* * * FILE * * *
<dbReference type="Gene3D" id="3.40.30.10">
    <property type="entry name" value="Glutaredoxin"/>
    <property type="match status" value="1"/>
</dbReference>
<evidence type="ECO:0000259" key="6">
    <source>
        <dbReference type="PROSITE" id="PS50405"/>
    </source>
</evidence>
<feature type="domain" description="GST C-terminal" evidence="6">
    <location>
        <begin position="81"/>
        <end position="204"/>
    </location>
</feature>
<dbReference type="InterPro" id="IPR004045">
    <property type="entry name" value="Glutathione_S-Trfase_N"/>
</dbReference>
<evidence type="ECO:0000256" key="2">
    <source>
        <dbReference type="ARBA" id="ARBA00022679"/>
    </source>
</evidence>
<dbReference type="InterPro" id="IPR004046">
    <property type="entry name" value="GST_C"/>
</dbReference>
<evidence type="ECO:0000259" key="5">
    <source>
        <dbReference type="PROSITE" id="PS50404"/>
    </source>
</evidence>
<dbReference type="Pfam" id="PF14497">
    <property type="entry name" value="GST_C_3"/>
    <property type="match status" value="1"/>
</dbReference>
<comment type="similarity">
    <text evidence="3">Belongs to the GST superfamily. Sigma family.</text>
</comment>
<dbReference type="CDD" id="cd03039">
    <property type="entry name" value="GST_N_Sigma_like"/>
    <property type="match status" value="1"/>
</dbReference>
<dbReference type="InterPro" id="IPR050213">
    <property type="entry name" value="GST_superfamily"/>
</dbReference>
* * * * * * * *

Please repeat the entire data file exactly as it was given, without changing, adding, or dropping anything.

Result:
<dbReference type="Gene3D" id="3.40.30.10">
    <property type="entry name" value="Glutaredoxin"/>
    <property type="match status" value="1"/>
</dbReference>
<evidence type="ECO:0000259" key="6">
    <source>
        <dbReference type="PROSITE" id="PS50405"/>
    </source>
</evidence>
<feature type="domain" description="GST C-terminal" evidence="6">
    <location>
        <begin position="81"/>
        <end position="204"/>
    </location>
</feature>
<dbReference type="InterPro" id="IPR004045">
    <property type="entry name" value="Glutathione_S-Trfase_N"/>
</dbReference>
<evidence type="ECO:0000256" key="2">
    <source>
        <dbReference type="ARBA" id="ARBA00022679"/>
    </source>
</evidence>
<dbReference type="InterPro" id="IPR004046">
    <property type="entry name" value="GST_C"/>
</dbReference>
<evidence type="ECO:0000259" key="5">
    <source>
        <dbReference type="PROSITE" id="PS50404"/>
    </source>
</evidence>
<dbReference type="Pfam" id="PF14497">
    <property type="entry name" value="GST_C_3"/>
    <property type="match status" value="1"/>
</dbReference>
<comment type="similarity">
    <text evidence="3">Belongs to the GST superfamily. Sigma family.</text>
</comment>
<dbReference type="CDD" id="cd03039">
    <property type="entry name" value="GST_N_Sigma_like"/>
    <property type="match status" value="1"/>
</dbReference>
<dbReference type="InterPro" id="IPR050213">
    <property type="entry name" value="GST_superfamily"/>
</dbReference>